Here's how they died:
Joey was a vegetable, resulting in lymphatic cancer.But, it's true, the kids still love them all.
Dee Dee went bald, causing him to OD on heroin.
Johnny got kicked in the head, which gave him prostate cancer.
Tho, think on this: here's how they will be remembered by the masses:
The Blitzkrieg Bop being played in ten-second snippets at ballparks ("Hi Ho Let's Go").
Maybe by the use of the song in commercials.
They were big enough to have the deaths of Johnny and Joey make national news (Dee Dee's demise was oddly buried), although I have my suspicions that, "Bonzo Goes to Bitburg" notwithstanding, it was due in part to their celebrated conservatism. (Still, it's hard to imagine that the neocons like to hang out and put "Road to Ruin' on the turntable and pogo after a busy day of reconstructing Iraq.) Maybe it was that web of "influence" the obits talk about, but I honestly don't hear any real influence of the Ramones in anybody this side of the MTX. How can such purity devolve? No, the Ramones, at this particular juncture in history, are remembered by their fans -- and my remembrance follows below -- and noted in passing by pop culture, which at best had a tiny ripple in one still corner of the pond from the Ramones' tenure.
And Johnny died at his home in Los Angeles, visited by some of his Hollywood actor friends. It sounded very peaceful, not quite the punk rock death. For that, I am happy for him. The high mortality rate at a young middle-age among the Ramones cannot be a coincidence. I've been in CBGB's, and it smelt of corruption of the flesh, in the 19th century sense. (Parenthetically, I think it's possible Roger Daltrey just might bury us all. He looks great.)
Were the Ramones something to believe in?
I went to five Ramones concerts over the years. The first time was in 1982, when they were supporting "Pleasant Dreams". It was a great show at the Cleveland Agora, and it was very much in format and tenor what all the other concerts I went to were like. Insofar as there was anything ever to believe in about the Ramones, that was it. There were rumours when their first few records came out that they sounded that way because they just couldn't play -- such was the aesthetic of 1976 -- but this was disproved by the fact that they continued to make records in basically the same style forever. The Ramones found their Ramoneness early on, stuck with it, were consistent, and like the nine innings of a baseball game, you could expect the same format with a few cool variations every time you went to see them.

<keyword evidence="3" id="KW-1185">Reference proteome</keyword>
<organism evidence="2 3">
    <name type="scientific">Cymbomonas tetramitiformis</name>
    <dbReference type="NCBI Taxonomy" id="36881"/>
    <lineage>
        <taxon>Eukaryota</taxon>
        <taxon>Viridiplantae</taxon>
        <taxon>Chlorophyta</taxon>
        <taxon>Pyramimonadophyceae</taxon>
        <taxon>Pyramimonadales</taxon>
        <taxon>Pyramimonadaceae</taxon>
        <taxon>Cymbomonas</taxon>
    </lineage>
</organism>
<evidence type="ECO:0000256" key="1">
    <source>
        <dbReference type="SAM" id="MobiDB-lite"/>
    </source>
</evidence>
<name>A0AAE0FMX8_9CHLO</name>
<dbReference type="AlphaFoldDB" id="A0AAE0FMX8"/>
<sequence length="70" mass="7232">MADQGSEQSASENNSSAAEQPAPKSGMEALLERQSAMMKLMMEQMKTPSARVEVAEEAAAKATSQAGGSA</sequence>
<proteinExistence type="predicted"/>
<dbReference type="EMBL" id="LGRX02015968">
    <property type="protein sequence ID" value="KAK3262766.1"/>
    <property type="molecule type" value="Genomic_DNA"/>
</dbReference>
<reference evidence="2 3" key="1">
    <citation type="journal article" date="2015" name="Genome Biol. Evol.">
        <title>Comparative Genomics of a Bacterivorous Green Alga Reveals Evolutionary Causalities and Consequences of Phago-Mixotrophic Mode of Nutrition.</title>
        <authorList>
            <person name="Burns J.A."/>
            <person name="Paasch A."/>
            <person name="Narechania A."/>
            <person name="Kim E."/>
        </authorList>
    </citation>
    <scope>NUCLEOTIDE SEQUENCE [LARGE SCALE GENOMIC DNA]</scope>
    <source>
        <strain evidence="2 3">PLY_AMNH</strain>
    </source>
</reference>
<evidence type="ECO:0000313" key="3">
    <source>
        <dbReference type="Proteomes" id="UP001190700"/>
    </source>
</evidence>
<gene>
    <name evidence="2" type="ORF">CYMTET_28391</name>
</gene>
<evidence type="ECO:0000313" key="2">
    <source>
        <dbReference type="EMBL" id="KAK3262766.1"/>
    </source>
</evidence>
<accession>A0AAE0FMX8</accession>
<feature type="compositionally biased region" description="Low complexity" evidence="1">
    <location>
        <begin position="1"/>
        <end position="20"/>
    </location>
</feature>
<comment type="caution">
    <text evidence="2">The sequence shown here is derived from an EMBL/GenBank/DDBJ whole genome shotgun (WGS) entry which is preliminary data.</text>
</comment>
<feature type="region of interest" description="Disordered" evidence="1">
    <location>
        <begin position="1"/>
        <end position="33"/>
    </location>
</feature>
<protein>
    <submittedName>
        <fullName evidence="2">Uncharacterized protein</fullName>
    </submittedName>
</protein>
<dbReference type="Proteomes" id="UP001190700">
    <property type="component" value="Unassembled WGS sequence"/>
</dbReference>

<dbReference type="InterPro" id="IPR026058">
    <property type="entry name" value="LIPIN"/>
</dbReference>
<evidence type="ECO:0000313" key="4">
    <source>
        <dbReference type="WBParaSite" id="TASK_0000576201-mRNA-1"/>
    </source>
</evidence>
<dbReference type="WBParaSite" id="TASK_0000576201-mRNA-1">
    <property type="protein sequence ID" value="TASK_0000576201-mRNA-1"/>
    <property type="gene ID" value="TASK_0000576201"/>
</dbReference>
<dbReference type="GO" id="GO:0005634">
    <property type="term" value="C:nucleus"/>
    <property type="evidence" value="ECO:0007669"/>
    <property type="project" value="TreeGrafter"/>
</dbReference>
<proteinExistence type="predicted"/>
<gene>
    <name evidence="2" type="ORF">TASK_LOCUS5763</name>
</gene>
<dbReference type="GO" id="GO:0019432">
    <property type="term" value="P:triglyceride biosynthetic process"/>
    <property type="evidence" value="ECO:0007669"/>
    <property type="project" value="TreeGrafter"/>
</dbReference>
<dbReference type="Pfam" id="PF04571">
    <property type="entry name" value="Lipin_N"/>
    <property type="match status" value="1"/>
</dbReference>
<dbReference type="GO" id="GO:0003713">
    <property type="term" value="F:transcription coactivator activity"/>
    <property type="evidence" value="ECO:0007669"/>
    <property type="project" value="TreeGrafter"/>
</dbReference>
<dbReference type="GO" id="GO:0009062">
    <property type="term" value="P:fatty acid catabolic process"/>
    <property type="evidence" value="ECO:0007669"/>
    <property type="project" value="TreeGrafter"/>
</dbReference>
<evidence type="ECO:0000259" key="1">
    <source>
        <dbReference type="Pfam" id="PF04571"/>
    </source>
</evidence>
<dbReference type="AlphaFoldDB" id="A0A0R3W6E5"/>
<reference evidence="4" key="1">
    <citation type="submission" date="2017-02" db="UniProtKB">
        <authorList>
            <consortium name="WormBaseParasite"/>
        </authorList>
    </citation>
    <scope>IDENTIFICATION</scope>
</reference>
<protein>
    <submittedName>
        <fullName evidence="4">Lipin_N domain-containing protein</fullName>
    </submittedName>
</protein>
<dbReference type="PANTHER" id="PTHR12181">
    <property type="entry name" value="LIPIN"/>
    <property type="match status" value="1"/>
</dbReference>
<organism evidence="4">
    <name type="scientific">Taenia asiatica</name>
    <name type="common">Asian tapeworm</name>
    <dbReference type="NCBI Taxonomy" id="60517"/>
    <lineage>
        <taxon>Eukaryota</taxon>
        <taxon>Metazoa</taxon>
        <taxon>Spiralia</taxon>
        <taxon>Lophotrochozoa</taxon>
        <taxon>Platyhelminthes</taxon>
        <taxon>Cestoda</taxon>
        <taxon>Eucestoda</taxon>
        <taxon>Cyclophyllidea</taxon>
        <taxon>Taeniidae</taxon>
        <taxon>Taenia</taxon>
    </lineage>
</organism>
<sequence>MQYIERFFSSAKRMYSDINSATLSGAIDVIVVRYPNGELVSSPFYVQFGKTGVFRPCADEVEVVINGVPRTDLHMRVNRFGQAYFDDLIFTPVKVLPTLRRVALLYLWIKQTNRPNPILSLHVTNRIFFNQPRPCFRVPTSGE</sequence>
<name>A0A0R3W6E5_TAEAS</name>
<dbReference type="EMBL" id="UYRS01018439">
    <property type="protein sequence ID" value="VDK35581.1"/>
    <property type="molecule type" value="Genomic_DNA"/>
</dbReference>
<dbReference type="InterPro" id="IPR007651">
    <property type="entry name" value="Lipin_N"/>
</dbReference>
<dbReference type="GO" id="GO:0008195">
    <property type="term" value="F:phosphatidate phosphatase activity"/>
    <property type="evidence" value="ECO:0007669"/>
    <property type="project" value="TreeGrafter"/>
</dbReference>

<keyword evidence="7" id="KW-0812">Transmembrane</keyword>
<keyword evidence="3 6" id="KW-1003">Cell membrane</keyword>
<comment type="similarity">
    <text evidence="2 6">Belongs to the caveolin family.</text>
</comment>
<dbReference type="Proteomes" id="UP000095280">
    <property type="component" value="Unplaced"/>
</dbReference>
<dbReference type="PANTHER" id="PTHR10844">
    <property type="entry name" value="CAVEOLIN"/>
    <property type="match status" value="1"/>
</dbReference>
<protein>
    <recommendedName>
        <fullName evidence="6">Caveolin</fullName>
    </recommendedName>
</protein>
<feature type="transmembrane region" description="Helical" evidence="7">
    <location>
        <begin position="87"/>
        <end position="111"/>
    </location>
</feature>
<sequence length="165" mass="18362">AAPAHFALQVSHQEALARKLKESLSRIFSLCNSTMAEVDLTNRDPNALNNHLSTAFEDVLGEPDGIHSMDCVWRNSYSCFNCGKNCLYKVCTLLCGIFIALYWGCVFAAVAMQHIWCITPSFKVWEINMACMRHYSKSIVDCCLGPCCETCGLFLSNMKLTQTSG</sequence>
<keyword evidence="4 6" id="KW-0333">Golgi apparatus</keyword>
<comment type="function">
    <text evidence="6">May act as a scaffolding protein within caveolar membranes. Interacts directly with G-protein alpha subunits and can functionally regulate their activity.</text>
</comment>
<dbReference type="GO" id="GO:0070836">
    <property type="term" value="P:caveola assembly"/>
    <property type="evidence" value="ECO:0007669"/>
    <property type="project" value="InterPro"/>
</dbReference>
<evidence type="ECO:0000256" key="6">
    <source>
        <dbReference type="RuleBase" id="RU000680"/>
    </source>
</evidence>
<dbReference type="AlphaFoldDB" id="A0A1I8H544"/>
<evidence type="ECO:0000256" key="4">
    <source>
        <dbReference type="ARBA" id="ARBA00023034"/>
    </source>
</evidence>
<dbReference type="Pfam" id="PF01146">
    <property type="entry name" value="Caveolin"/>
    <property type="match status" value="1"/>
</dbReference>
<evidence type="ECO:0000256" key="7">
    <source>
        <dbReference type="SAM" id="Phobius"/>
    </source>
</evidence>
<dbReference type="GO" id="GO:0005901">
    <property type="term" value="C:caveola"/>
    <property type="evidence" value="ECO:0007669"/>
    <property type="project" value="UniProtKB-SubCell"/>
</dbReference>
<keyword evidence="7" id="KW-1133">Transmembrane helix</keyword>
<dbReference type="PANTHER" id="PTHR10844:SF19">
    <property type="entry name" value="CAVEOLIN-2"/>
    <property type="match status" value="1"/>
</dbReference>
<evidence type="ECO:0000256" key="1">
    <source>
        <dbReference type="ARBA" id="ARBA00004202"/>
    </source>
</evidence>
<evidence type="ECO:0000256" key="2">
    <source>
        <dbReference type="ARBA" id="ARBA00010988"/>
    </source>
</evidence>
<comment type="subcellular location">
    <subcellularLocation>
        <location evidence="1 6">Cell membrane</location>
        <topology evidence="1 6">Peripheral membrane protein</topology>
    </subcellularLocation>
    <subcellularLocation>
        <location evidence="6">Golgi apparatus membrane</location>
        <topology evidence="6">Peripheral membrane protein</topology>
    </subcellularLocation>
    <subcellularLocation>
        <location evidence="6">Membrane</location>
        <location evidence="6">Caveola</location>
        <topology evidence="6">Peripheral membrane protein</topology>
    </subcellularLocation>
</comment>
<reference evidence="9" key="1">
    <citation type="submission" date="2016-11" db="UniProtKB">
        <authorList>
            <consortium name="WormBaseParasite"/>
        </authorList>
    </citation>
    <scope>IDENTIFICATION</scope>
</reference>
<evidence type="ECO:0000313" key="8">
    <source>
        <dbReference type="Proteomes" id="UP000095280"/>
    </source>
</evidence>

Here's the kicker: by the first time I saw them, most of my hipster friends considered the Ramones passe, sell-outs who recorded with Phil Spector on big labels, stuck in a rut. The Ramones had been in a movie. They were the least obscure of the right-left-wing fringe of punk. The emerging hardcore scene loved the Ramones, but as the old school. They weren't, really, cool compared to an Ian MacKaye or even a Jello Biafra. (I do not make this up out of whole cloth: I remember having that conversation with a DC punk at a hole known as The Dale in 1983, in the middle of a debate about whether "Straight Edge" was a political movement or not. It's hard to remember the days when I actually cared about such distinctions.) The Ramones, regardless of any intended aesthetic, really didn't mean anything, because you just couldn't make any sense out of the string of imagery linking lobotomies to Nazis to the California Sun. And ultimately that may have been why I and my scary-ass hardcore colleagues and college dink buddies and so forth kept going back to the Ramones. It was just fun, and you could scream out the lyrics like a sort of aural rorschach blot that could mean pretty much anything and nothing. The stakes were as high or low as you wanted to make them. But: they were an oldies act five years after their debut album.